Numbers make it a fairly easy pick. Carey led the nation through 12 games with 1,757 rushing yards, and the sophomore had a rushing average of 6.4 while adding 20 touchdowns for the 7-5 Wildcats. Only Northern Illinois quarterback Jordan Lynch surpassed him before the bowl season hits -- Lynch bested Carey by 14 yards thanks to his 160 rushing yards in the Huskies' MAC Championship game.
Sure, schematically Carey had it alright in Rich Rodriguez's offense.
But the sophomore earned respect because the eye test left little doubts that his statistics and success have more to do with his impressive talent than it does with Rodriguez's offense.
More locally in the Pac-12, Carey's place on the All-American list says a lot for a guy who is now considered better than the deep and talented group of backs out west.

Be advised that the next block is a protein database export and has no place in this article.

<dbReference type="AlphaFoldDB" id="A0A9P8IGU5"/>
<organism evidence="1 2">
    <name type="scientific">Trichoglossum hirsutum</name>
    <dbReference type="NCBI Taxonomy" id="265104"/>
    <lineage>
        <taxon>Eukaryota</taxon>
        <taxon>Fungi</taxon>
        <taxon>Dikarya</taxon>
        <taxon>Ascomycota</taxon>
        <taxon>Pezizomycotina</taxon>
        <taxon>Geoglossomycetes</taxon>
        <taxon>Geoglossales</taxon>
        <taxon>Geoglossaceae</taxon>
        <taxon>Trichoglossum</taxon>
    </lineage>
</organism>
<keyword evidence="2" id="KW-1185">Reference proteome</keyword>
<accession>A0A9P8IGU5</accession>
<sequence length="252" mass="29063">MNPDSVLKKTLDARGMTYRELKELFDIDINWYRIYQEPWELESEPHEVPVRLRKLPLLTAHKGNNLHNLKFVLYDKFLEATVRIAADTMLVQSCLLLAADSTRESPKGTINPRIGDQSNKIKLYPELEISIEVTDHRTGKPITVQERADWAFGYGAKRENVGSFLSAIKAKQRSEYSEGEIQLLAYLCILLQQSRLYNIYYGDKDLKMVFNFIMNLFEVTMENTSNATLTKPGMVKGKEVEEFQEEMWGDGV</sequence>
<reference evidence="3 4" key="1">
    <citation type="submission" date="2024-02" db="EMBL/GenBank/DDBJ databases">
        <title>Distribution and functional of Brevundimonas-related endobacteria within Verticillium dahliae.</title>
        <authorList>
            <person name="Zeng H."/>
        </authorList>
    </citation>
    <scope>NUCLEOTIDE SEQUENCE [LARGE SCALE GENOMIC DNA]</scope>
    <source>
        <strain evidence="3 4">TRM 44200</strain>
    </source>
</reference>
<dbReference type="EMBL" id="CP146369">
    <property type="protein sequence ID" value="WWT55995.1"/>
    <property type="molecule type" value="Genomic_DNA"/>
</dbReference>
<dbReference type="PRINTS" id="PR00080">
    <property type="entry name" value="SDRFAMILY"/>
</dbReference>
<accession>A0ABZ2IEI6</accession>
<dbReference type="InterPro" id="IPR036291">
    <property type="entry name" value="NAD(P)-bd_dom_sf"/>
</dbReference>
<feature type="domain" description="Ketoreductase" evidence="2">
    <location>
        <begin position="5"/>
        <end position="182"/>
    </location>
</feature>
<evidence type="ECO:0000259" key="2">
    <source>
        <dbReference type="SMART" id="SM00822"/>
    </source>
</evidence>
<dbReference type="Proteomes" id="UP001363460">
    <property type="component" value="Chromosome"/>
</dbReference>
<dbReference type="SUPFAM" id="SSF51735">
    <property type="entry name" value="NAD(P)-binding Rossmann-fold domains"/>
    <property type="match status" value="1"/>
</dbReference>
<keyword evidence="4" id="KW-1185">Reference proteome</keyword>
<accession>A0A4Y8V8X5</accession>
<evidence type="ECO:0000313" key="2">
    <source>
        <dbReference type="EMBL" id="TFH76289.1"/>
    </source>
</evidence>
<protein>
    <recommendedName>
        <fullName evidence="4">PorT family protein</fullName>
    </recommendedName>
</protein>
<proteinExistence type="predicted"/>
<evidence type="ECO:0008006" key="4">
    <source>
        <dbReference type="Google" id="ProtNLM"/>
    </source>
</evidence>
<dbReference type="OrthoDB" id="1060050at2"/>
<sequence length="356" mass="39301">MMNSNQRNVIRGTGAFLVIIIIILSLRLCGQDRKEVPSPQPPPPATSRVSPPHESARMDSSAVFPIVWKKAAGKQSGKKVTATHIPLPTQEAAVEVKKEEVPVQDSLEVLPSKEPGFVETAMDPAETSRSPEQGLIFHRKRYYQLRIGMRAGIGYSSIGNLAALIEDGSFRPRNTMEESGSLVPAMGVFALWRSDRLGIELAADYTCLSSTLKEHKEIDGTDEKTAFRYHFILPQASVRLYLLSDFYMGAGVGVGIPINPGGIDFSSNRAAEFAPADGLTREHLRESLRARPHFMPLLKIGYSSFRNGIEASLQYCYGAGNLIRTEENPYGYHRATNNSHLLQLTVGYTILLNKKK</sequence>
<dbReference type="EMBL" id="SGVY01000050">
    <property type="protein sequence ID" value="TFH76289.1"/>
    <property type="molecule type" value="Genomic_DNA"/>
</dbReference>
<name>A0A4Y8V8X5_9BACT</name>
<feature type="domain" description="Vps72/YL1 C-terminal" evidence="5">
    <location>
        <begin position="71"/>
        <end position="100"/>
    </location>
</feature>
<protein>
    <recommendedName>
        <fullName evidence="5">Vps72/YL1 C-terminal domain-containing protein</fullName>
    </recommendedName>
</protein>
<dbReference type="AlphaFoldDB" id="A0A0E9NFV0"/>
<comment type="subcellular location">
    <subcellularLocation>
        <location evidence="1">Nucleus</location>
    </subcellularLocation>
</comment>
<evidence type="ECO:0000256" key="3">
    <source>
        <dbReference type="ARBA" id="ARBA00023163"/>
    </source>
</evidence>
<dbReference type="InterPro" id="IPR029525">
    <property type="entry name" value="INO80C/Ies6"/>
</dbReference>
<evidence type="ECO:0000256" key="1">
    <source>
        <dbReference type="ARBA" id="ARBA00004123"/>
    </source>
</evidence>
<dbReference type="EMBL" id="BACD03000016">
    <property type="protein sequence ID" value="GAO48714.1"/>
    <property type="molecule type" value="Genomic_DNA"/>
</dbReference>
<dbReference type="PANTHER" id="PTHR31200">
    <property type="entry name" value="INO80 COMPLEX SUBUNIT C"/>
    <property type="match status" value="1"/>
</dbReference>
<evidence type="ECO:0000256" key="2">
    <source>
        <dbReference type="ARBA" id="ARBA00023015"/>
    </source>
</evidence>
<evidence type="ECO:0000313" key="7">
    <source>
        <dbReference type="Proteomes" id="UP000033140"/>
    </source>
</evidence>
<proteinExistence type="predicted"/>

That's impressive company.
Carey sits on the first team with Franklin, who statistically is the best running back to play for the Bruins. He's ahead of Ball, the NCAA's all-time leader in rushing touchdowns who is also tied for the most total touchdowns in FBS history. On the third team is one familiar face in Stepfan Taylor of the Pac-12 Champion Stanford Cardinal, and Stefphon Jefferson, the soon-to-be familiar face of the Nevada Wolfpack.
And Carey's spot on the first team list compiled by CBS, again as sophomore, is important because, well, he's a sophomore.
The only other sophomores on the first-team were USC Trojans receiver Marqise Lee, South Carolina end Jadeveon Clowney and Notre Dame defensive tackle Stephon Tuitt. That's the best skill receiver in college football, the former No. 1 overall recruit out of high school who hasn't failed to live up to the hype, and a guy on the No. 1 team in the nation.